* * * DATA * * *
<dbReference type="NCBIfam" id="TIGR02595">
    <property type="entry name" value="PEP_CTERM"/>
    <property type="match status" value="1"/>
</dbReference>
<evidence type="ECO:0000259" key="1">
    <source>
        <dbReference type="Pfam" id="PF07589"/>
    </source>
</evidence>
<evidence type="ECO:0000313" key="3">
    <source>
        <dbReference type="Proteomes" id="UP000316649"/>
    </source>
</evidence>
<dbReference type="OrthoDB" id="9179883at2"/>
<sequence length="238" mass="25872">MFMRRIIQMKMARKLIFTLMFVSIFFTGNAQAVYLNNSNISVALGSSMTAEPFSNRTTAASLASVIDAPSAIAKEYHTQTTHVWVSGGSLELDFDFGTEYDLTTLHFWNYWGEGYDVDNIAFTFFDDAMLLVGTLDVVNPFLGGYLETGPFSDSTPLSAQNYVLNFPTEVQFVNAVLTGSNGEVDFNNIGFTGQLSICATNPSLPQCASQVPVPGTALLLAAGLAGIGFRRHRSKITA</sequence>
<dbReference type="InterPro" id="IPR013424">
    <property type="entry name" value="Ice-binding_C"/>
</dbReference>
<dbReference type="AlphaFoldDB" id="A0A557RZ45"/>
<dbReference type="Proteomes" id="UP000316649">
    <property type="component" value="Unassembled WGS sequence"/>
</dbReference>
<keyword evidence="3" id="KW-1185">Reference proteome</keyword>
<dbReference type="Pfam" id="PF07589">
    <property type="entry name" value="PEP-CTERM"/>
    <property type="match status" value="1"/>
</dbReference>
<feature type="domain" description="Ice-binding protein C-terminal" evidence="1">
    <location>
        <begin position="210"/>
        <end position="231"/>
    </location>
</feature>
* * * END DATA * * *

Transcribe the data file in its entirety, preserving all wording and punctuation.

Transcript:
<dbReference type="NCBIfam" id="TIGR02595">
    <property type="entry name" value="PEP_CTERM"/>
    <property type="match status" value="1"/>
</dbReference>
<evidence type="ECO:0000259" key="1">
    <source>
        <dbReference type="Pfam" id="PF07589"/>
    </source>
</evidence>
<evidence type="ECO:0000313" key="3">
    <source>
        <dbReference type="Proteomes" id="UP000316649"/>
    </source>
</evidence>
<dbReference type="OrthoDB" id="9179883at2"/>
<sequence length="238" mass="25872">MFMRRIIQMKMARKLIFTLMFVSIFFTGNAQAVYLNNSNISVALGSSMTAEPFSNRTTAASLASVIDAPSAIAKEYHTQTTHVWVSGGSLELDFDFGTEYDLTTLHFWNYWGEGYDVDNIAFTFFDDAMLLVGTLDVVNPFLGGYLETGPFSDSTPLSAQNYVLNFPTEVQFVNAVLTGSNGEVDFNNIGFTGQLSICATNPSLPQCASQVPVPGTALLLAAGLAGIGFRRHRSKITA</sequence>
<dbReference type="InterPro" id="IPR013424">
    <property type="entry name" value="Ice-binding_C"/>
</dbReference>
<dbReference type="AlphaFoldDB" id="A0A557RZ45"/>
<dbReference type="Proteomes" id="UP000316649">
    <property type="component" value="Unassembled WGS sequence"/>
</dbReference>
<keyword evidence="3" id="KW-1185">Reference proteome</keyword>
<dbReference type="Pfam" id="PF07589">
    <property type="entry name" value="PEP-CTERM"/>
    <property type="match status" value="1"/>
</dbReference>
<feature type="domain" description="Ice-binding protein C-terminal" evidence="1">
    <location>
        <begin position="210"/>
        <end position="231"/>
    </location>
</feature>